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  • in reply to: The Nature of Tipping Points #2237

    Nice article on the “tipping point” concept; but it doesn’t explicitly mention what I think is the most decisive aspect – irreversibility. That is, once you cross a tipping point not only do you get a relatively “large” change in the “output” variable of interest (possibly after a lag in time, which may be long), but simply reversing the input variable back below the tipping point cannot fix this. In this sense, although “tipping point” conjures up the image of a balance scales (or see-saw), that is completely the wrong idea: because with a scales, just adjusting the relative weights back will tip the balance back the other way. That doesn’t work with real “tipping points” – or at least, not the kind of concern in climate change.
    The distinction is clearly seen in the metaphor of the camel’s back: removing that last straw can’t make the camel whole again. Now mind you, sometimes irreversibility is more limited that that: it may be possible to get back to where you were, but simply bringing the input back below the original (“upward”) tipping point will not suffice. Instead, it is necessary to bring the input back below some lower value – the “downward tipping point”. This is called hysteresis. One of the simplest and most familiar example of a system with hysteresis is the typical light switch: once you push past the “tipping point” for “on”, it clicks or locks into that state and you then have to push a good bit in the opposite direction to get back to the “off” state. Hysteresis is typical of systems involving positive feedback – like the climate system.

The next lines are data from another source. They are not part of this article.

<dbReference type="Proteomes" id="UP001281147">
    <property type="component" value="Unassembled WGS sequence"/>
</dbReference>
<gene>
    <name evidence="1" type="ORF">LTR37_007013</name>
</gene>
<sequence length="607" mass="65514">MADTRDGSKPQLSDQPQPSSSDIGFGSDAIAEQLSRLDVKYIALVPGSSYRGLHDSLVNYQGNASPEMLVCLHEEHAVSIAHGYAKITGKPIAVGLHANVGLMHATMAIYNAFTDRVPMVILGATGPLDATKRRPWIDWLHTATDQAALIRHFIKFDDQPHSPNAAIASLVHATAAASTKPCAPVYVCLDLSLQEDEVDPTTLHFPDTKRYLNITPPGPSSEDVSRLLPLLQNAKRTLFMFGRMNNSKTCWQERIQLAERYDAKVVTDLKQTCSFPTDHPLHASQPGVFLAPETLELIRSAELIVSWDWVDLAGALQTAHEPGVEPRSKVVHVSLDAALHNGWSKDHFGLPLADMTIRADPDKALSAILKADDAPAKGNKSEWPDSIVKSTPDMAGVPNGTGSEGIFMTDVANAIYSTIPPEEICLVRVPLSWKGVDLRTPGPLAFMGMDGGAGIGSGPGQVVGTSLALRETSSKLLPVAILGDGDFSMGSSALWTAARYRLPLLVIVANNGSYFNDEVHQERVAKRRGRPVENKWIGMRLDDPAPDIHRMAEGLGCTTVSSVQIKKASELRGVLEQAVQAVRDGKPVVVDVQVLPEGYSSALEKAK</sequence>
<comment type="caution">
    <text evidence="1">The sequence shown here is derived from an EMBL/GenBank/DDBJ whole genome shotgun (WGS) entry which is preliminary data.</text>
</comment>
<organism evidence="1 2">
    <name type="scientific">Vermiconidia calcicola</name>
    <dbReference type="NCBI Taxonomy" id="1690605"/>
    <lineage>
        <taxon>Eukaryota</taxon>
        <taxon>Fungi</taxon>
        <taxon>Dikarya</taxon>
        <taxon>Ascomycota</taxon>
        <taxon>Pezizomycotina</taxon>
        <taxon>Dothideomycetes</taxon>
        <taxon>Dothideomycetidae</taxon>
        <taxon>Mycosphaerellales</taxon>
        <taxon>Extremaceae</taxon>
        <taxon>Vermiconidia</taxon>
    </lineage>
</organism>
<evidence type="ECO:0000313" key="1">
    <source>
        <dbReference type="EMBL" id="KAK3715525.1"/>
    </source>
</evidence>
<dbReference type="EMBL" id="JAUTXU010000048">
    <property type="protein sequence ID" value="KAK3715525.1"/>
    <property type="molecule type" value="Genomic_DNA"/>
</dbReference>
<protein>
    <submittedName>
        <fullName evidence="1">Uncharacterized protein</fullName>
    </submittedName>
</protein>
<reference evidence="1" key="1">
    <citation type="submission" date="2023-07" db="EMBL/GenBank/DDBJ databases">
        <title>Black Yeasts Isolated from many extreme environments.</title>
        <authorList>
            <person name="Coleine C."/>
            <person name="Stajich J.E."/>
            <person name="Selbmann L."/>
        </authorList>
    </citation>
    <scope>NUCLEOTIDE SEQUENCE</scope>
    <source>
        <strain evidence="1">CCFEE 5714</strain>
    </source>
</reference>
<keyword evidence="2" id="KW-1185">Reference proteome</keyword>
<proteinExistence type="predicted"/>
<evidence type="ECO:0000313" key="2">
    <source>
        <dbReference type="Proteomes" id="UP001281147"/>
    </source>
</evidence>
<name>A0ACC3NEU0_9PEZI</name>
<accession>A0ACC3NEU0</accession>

So in the context, it might be better not to talk about “tipping points”, but rather “points of no (practical) return”. In even a moderately complex system it is typically hard to be sure when such a point is crossed; but in the case of the current situation with climate, I would not be optimistic…
    Regards – Barry.

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